DETROIT, March 24, 2016 /PRNewswire/ -- Enough with the hospital food jokes. Hospital food is not what it used to be, and here's proof. As part of a larger health and wellness initiative, Henry Ford Health System has licensed its hospital food recipes in India's New Delhi National Capital Region (NCR), the nation's largest urban center. More than 500 recipes, 200 of which are certified as Heart Smart, will be modified to fit Indian cuisine and sold in corporate food courts, and will later be offered for sale in other venues such as schools and home delivery services.
India is one of several global markets to which Henry Ford has extended its medical expertise and innovative tools – this culinary wellness initiative being just one part of it. "We take an enormous amount of pride in mission based healthcare," says Dr. Scott Dulchavsky, CEO of the Henry Ford Innovation Institute, which facilitated the deal. "We use these recipes in our hospitals every day. They're healthy. They've all been given a great deal of care and thought. It's a simple but very valuable way to share our mission of health and well-being."
That mission couldn't come at a better time. With India's emerging economy and changing lifestyle, especially in urban populations, lifestyle diseases like diabetes and heart disease are skyrocketing. India's children are some of the most affected. A recent study by the Cadi Research Foundation found obesity rates among urban children in New Delhi has increased 50% in the last ten years alone. Amber Malhotra, Managing Director of the first licensee of the Henry Ford Health System recipes says, "It's the right time to bring a holistic healthcare approach to India. We must focus on managing the wellness of healthy people and food is a wonderful first step in that direction."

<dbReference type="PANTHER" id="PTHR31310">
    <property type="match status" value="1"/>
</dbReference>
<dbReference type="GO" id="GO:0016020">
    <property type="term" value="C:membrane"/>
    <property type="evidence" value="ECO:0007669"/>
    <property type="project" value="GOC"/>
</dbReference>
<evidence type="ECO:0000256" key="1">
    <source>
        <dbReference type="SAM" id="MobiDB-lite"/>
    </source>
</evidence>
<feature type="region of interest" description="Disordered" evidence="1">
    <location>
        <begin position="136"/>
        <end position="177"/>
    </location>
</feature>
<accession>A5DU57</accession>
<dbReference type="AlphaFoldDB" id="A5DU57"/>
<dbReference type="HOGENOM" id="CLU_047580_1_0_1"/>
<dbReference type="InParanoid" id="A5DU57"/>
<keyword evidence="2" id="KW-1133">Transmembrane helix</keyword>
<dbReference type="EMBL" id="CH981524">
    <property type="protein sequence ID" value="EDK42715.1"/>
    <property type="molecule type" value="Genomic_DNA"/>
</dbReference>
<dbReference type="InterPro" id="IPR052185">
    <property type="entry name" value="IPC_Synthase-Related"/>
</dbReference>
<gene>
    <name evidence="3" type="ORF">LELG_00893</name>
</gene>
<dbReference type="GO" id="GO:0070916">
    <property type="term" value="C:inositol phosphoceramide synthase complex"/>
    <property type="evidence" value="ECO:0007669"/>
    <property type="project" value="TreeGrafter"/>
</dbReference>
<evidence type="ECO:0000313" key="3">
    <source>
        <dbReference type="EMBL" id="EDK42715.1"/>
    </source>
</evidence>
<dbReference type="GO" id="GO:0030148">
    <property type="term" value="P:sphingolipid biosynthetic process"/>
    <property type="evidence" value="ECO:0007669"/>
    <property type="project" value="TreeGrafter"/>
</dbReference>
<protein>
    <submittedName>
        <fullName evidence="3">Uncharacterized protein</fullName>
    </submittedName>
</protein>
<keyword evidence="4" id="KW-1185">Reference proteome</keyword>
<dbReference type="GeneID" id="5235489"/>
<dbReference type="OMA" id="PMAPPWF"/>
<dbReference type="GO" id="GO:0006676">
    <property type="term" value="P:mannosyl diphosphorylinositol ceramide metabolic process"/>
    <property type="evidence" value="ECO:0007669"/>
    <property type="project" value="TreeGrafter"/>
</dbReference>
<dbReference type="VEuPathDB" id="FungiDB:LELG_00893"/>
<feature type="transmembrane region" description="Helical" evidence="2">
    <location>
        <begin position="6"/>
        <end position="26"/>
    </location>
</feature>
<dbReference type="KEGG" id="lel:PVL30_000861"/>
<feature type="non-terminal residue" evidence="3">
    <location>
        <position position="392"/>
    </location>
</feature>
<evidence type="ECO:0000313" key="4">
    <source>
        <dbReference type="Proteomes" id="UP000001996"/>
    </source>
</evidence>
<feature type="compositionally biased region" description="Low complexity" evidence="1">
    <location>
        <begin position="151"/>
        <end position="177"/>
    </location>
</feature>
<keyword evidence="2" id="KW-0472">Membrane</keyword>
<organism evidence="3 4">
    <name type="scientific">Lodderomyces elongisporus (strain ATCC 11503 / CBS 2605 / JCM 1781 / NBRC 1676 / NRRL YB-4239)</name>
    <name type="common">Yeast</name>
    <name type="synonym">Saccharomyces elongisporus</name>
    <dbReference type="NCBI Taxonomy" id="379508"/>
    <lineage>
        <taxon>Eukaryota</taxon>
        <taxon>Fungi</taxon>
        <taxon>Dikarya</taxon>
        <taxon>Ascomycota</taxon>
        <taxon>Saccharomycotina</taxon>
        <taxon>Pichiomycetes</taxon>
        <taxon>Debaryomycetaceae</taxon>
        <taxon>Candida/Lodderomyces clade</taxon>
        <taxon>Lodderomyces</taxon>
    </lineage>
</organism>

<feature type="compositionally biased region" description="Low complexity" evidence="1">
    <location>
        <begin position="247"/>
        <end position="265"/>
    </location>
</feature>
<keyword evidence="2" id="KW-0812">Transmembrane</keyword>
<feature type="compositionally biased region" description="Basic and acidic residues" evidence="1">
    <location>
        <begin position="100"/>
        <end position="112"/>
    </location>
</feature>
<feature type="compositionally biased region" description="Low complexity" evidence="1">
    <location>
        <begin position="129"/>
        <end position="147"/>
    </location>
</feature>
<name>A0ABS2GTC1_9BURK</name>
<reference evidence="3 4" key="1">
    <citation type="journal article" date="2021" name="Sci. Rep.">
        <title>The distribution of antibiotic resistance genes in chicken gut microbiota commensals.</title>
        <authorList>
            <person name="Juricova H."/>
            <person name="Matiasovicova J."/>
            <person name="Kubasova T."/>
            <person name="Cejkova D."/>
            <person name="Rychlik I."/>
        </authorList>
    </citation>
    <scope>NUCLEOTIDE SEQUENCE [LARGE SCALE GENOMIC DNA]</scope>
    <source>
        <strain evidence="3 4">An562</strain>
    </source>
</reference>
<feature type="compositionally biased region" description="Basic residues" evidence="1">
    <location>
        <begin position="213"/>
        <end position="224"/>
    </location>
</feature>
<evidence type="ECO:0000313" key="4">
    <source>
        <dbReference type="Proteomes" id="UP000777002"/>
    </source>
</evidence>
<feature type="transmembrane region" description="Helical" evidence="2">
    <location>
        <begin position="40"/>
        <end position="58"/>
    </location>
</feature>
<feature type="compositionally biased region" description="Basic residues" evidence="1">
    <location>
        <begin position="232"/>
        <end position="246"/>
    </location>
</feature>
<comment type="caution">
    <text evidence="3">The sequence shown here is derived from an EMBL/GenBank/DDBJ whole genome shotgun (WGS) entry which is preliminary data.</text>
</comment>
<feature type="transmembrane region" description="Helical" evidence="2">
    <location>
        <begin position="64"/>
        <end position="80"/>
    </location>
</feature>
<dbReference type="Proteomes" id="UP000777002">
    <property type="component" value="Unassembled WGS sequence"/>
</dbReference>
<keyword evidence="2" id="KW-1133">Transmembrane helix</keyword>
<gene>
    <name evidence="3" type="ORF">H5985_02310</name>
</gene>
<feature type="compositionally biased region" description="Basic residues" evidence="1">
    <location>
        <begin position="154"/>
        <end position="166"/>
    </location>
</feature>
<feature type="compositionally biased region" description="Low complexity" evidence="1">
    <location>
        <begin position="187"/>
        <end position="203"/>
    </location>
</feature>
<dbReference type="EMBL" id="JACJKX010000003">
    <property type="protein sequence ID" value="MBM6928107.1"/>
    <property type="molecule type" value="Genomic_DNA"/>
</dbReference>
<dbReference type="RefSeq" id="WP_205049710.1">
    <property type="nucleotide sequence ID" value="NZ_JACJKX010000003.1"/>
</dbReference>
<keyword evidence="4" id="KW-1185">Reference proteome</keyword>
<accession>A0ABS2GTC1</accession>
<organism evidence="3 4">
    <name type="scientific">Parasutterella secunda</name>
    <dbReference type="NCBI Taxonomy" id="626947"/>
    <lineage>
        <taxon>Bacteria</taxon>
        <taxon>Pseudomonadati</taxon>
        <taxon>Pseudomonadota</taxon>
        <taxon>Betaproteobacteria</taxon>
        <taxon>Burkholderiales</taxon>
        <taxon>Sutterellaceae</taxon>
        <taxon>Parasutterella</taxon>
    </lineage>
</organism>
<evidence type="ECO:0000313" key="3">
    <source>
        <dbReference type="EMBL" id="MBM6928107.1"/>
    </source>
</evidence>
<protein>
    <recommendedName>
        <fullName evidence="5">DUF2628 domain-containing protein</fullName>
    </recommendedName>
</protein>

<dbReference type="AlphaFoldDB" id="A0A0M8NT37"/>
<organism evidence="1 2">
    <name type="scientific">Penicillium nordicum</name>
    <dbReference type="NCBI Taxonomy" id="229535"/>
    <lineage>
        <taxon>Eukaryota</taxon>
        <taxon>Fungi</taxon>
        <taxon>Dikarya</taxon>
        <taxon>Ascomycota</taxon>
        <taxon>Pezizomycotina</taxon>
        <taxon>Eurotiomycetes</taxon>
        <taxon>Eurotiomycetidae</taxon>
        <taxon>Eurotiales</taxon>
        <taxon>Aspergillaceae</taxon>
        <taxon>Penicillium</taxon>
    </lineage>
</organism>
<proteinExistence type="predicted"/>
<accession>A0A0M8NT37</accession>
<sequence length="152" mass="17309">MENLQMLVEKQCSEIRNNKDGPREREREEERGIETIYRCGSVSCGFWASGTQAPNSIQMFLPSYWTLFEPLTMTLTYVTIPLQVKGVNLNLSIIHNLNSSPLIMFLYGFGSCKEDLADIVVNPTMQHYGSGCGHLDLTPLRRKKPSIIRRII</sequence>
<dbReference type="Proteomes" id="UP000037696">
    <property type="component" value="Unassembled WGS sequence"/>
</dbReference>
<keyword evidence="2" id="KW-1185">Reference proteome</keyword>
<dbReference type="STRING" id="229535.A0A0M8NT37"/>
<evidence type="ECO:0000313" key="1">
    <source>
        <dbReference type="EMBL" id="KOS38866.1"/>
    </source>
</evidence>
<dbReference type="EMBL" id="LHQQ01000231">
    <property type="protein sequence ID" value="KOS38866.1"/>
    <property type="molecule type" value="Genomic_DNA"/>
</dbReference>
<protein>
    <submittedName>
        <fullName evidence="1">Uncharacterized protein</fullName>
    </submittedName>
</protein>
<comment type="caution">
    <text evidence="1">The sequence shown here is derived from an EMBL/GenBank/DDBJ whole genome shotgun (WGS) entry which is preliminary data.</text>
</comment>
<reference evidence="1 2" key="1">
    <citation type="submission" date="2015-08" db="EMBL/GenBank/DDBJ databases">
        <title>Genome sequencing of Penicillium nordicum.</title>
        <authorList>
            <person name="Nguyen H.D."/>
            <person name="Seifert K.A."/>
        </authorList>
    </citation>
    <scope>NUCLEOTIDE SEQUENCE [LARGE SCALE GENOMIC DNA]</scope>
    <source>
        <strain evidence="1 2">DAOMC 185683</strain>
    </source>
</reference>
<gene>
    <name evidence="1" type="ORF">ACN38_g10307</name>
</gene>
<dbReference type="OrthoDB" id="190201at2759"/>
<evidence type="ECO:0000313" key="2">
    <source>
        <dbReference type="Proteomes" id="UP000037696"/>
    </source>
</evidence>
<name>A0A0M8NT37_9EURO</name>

Henry Ford Health System took its first step in that direction more than a decade ago, when the decision was made to overhaul its hospital food. "It was really an industry-wide problem. Providing food to patients was viewed solely as a necessity, not the core business of healthcare, and that's how the reputation of bad hospital food became what it was," says John Miller, System Director of Culinary Wellness. "At Henry Ford, we knew we needed to rethink this whole concept. What resulted was an evolution in hospital dining." No more deep fat fryers. High fat, high sodium foods replaced with healthy alternatives, including lean meats. Miller and his team replaced or revamped those recipes and even created a room-service type arrangements that gave many patients and their visitors fresh, cooked-to-order options.
Offering items like a chicken wrap and chicken biryani, a native Indian dish made with rice, two food courts are now officially open for business in New Delhi, and deals for several new locations have been signed, including one with a university. Mark Coticchia, Vice President and Chief Innovation Officer for Henry Ford Health System, says it's a partnership that benefits both groups. "The people of India have more access to transformative, sustainable health and wellness alternatives, and the deal allows Henry Ford to expand its services to the people of Michigan."
SOURCE Henry Ford Health System